Kerry: Israeli-Palestinian Negotiations at 'Critical Moment'

Palestinian protester
A Palestinian protester holds a poster with a caricature of U.S. Secretary of State John Kerry at a demonstration during Kerry's meeting with Palestinian President Mahmoud Abbas in the West Bank city of Ramallah, May 23, 2013. (Reuters/Mohamad Torokman)

U.S. Secretary of State John Kerry held separate talks with Israeli and Palestinian officials on Thursday and acknowledged there was considerable skepticism that the two sides would resume peace negotiations.

Kerry met with President Shimon Peres, who wished Kerry success in his mission. Kerry responded by saying success would be a prize for Israel and the Palestinians, not for him.

“You said that ‘if you succeed’ or ‘if you fail’—it’s not me, Mr. President,” Kerry said. “It really is a question of whether Israel and the Palestinians make the choices.”

Kerry added that regional players had reached a “critical moment.”

There were no signs of any breakthrough as Kerry visited Israel for the fourth time in his four months in office to try to revive a peace process that has been moribund for more than two years.

Kerry also met with Prime Minister Benjamin Netanyahu on Thursday.

“I know this region well enough to know that there is skepticism,” Kerry said as he and Netanyahu posed for pictures. “In some quarters there is cynicism and there are reasons for it. There have been bitter years of disappointment.”

“It is our hope that by being methodical, careful, patient, but detailed and tenacious, that we can lay out a path ahead that can conceivably surprise people but certainly exhaust the possibilities of peace.”

Kerry met Palestinian Authority President Mahmoud Abbas for lunch in the West Bank city of Ramallah. Kerry was also scheduled to see Netanyahu again on Friday for breakfast.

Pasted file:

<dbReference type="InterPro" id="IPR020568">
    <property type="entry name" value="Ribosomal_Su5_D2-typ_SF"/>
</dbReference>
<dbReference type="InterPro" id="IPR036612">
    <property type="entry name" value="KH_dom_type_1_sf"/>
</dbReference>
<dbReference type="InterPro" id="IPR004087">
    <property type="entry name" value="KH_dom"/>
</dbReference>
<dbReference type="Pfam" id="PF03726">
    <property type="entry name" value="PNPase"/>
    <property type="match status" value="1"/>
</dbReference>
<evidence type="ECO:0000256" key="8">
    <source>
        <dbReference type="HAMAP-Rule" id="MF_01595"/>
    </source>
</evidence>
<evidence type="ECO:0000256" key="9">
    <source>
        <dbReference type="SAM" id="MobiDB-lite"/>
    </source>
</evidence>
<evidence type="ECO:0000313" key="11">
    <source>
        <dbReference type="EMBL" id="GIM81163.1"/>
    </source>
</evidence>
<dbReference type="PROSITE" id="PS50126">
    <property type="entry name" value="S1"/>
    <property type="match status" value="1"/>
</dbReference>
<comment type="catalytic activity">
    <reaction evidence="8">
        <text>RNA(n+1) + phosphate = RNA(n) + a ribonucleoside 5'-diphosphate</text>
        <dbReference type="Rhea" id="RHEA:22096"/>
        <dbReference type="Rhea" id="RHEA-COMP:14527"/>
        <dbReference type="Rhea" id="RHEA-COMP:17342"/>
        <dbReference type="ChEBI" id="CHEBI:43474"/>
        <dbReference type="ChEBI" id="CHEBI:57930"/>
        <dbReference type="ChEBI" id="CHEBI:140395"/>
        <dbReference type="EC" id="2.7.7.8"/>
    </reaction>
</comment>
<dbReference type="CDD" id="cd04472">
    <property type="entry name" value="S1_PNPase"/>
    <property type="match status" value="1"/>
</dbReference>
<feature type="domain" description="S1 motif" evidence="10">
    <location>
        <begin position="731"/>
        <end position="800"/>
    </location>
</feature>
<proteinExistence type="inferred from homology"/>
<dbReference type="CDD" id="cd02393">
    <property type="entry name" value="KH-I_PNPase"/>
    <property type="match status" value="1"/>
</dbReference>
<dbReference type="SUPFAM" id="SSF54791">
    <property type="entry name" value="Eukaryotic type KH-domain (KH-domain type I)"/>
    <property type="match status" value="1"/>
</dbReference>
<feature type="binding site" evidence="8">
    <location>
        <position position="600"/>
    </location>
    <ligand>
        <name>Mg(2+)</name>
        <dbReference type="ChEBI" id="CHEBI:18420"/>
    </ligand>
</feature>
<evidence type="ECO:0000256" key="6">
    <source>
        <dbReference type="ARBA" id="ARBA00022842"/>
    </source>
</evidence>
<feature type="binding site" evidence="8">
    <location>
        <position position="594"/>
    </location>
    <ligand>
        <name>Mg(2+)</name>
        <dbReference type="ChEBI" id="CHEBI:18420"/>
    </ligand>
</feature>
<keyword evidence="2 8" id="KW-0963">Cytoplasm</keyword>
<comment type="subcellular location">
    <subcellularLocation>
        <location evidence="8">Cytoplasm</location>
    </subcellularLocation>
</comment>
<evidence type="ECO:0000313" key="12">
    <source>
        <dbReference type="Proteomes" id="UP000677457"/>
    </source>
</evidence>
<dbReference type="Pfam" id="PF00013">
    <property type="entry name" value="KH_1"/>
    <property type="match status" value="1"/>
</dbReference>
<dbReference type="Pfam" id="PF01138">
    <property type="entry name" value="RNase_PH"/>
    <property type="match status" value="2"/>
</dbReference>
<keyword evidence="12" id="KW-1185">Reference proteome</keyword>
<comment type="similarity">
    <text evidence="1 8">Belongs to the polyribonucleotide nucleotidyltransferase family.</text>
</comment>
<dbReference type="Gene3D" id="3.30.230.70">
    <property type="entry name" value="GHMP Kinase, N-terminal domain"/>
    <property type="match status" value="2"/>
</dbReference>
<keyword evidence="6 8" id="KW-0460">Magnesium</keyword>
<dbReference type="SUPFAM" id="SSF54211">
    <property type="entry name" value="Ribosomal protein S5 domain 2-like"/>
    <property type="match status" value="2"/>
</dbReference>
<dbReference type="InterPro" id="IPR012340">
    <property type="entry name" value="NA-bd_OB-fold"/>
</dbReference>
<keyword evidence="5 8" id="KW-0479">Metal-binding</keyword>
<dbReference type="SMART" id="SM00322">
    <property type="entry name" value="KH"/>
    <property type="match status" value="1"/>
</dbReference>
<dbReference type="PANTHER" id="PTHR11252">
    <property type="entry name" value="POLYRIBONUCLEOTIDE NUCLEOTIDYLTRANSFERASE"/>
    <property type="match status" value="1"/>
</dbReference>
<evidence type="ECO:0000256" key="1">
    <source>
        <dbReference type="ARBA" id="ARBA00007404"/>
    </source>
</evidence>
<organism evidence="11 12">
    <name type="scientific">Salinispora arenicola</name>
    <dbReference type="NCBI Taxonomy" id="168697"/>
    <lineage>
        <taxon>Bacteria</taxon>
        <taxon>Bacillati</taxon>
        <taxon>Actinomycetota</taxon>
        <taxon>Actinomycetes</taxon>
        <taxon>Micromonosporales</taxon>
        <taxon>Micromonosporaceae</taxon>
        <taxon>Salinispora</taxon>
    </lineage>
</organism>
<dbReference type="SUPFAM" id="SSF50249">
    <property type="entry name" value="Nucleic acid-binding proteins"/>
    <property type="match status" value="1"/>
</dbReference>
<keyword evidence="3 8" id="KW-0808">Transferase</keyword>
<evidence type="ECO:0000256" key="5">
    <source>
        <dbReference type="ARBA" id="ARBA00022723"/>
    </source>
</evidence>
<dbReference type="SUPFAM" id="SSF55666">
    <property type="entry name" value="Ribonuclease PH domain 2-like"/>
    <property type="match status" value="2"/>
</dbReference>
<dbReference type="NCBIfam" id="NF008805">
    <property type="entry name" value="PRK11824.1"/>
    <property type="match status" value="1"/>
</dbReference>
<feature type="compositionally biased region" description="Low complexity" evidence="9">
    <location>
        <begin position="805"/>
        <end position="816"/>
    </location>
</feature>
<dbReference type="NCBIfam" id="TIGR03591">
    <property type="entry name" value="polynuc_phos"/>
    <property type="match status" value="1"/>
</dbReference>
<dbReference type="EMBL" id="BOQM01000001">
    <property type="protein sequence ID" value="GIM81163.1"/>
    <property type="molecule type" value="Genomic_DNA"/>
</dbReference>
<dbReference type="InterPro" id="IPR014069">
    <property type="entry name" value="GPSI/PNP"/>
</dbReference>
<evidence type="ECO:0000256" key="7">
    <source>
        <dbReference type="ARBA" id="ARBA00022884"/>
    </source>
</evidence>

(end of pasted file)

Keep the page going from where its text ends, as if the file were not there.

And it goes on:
Before his meeting with Kerry on Thursday, Netanyahu said he wanted to restart peace talks.

“It’s something I hope the Palestinians want as well and we ought to be successful for a simple reason—when there’s a will, we’ll find a way,” Netanyahu said.

The two men discussed ways to advance peace, Kerry’s ideas for an economic plan to boost Palestinian growth and the “escalating violence” in neighboring Syria’s civil war, a senior U.S. State Department official told reporters after the meeting.

Netanyahu thanked Kerry for the U.S. House of Representatives Foreign Affairs Committee’s approval of legislation to impose tighter sanctions on Iran.

Visiting British Foreign Secretary William Hague also held talks with Netanyahu and Abbas on Thursday.

During his meeting with Hague, Netanyahu said that the most recent International Atomic Energy Agency report clearly showed that Iran was continuing to develop its nuclear program.

On Friday, Hague met with Peres in Jerusalem and expressed support for U.S. efforts to revive Israeli-Palestinian peace talks. Peres, in turn, praised Hague’s efforts and positions.

“You have made your position extremely clear on the major issues,” Peres said. “On Iran, on terror, on the need to move forward the peace process and we feel not only your clear positions but also your friendship and understanding.”

Hague told Peres that 70 percent of his work in foreign affairs has to do with the Middle East.

“Taking into account the situation with Iran’s nuclear program and the tragic situation in Syria and, of course, our hopes now are that we can, through supporting Secretary Kerry in his work, really help to make some decisive moves forward for permanent peace,” Hague said, echoing European Union support for U.S. efforts.

Justice Minister Tzipi Livni, who is in charge of diplomatic negotiations, met with both Kerry and Hague on Thursday. Livni said the coming weeks would be critical to resuming talks with the Palestinians.

“The objective is to restart negotiations and end the conflict,” Livni said. “This is an American goal. It’s in Israel’s interest and I hope the Palestinians understand this.”

In Ramallah on Thursday, dozens of demonstrators greeted Kerry outside of Abbas’ office, protesting “the pro-Israel tendency of the U.S.”

Israel Radio reported on Friday that Palestinian officials said conditions are not yet ripe for the renewal of negotiations with Israel. The officials said the U.S. still does not have a formulated plan to renew Israeli-Palestinian talks.

Abbas is expected to meet with Kerry again on Saturday in Jordan.

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